Hawaii’s weather is Delightfully Mild
If singer/songwriter Carole King had spent her entire life in Hawaii, her classic “You’ve Got a Friend” would never have been penned. It’s hard to write about “winter, spring, summer or fall” when you live in a place where each season seems to blend seamlessly into the next.
Basically, Hawaii has only two seasons—summer and winter—and the weather conditions are fairly consistent year round. In fact, you’re more likely to find temperature variations between elevations and coast exposures than you are between traditional seasons. For example, Hilo on the Big Island of Hawaii is one of the wetter places in the state. On the opposite side of the island, however, Kona is usually arid, warm and full of sunshine.
The winter season does bring dangerous wave conditions to the north shore of the islands, and novice surfers and swimmer are advised to stay out of the water.
Hurricane season in Hawaii is from June through November. The last major hurricane here was Iniki, which blistered the island of Kauai in 1992.
Temperatures in Hawaii range from the mid-70s to the mid-80s for most of the year. The mercury dips into the 60s during the winter months and rises to the mid-90s in the summer.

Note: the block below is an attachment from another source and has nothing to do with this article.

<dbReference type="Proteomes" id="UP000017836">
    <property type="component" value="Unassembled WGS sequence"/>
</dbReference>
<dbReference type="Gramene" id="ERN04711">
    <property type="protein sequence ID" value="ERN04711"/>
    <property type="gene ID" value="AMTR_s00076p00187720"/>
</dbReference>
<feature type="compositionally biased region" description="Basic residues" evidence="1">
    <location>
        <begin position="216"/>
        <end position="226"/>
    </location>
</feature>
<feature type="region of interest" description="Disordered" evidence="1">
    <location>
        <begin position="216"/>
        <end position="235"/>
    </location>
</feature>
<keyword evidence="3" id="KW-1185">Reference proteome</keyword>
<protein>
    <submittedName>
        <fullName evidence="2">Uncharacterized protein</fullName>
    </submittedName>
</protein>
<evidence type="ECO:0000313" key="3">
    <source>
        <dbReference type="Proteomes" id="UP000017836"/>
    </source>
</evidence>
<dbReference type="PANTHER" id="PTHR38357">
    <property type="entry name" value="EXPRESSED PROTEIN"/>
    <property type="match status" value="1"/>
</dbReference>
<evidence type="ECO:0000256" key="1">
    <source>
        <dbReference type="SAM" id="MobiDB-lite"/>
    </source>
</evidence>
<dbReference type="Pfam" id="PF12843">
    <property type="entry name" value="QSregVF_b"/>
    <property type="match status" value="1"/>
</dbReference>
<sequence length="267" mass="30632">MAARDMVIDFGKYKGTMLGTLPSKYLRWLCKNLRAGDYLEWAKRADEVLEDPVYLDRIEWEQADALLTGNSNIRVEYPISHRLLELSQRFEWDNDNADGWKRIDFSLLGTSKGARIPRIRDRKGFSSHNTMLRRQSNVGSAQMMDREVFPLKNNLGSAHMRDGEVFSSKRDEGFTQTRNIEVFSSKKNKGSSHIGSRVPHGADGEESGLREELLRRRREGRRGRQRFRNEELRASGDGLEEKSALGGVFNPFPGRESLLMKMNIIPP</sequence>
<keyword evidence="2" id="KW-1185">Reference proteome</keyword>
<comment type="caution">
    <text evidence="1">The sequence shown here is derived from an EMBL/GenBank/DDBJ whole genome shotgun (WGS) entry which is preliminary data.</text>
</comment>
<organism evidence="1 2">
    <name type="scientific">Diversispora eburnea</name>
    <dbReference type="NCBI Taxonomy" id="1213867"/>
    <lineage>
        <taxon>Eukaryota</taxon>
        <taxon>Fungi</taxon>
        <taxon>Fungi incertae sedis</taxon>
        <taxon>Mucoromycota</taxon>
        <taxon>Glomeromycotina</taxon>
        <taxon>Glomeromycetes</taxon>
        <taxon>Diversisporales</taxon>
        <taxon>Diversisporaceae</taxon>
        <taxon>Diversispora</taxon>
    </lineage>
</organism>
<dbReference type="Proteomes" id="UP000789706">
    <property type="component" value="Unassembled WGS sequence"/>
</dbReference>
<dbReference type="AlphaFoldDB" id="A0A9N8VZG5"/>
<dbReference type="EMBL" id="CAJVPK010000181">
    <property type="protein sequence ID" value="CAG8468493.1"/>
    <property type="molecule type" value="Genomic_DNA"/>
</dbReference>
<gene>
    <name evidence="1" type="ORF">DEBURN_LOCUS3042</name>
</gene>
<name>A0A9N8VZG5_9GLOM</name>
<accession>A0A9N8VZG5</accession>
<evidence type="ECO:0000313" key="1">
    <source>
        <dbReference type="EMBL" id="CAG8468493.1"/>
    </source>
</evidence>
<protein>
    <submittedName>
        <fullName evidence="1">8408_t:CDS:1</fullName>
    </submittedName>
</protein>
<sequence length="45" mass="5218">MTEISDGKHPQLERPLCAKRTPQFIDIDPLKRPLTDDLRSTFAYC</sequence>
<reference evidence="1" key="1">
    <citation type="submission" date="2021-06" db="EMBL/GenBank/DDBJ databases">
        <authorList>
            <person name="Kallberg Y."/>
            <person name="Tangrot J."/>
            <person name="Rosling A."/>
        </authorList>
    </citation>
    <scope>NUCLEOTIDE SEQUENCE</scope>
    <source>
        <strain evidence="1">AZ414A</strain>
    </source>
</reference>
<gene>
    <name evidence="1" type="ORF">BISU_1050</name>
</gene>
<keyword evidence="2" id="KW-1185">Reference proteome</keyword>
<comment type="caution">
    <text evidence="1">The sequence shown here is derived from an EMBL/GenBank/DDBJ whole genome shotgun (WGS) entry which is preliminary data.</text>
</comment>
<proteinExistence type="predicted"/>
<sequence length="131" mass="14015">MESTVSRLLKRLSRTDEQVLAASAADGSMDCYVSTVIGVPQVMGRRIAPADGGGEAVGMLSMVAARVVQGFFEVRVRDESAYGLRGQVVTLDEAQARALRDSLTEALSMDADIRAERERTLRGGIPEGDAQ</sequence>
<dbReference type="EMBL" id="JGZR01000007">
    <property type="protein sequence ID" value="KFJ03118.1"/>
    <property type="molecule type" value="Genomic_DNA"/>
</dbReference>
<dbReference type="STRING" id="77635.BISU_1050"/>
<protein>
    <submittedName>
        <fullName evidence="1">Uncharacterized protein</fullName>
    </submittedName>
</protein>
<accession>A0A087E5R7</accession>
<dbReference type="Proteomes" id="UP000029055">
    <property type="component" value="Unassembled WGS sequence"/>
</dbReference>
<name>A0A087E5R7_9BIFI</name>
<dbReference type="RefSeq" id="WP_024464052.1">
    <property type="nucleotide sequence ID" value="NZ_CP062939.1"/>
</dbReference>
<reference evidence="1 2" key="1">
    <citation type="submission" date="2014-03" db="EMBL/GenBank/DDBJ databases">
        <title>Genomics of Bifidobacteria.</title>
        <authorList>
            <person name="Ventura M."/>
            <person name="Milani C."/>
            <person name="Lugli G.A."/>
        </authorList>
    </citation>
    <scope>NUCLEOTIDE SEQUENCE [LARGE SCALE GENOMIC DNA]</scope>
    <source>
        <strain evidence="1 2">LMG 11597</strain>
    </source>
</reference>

The highest temperature on record in the Aloha State is 100 degrees F, on August 27, 1931 in Pahala on the Big Island. The lowest temperature is 12 degrees F, recorded at the 13,770-foot elevation level of Mauna Kea on the Big Island on May 17, 1979. Hawaii is the only state in America never to have recorded a below-zero temperature.
Hawaii’s “wet” season generally starts in November, but the rains aren’t usually long enough to spoil a vacation. (Locals often refer to these passing showers as “liquid sunshine.”) Rainfall over the waters near Hawaii averages between 25 and 30 inches a year. The islands receive as much 15 times that amount in some areas and less than a third of it in other places.
What to Wear
You’ll want to dress for comfort in the Islands: T-shirts, shorts, jeans, tank-tops, sundresses are appropriate wear for Hawaii’s climate. Pack a light jacket for the cooler evenings. Sunglasses and a visor are recommended to protect you from the sun. Remember that excessive exposure to the sun’s rays can be harmful. Sunscreen is a must for visitors of every age.
Overall, Hawaii’s weather is delightfully mild, with moderate humidity and gentle trade winds. Enjoy the sunshine!
© 1997-2011 Aloha from Hawaii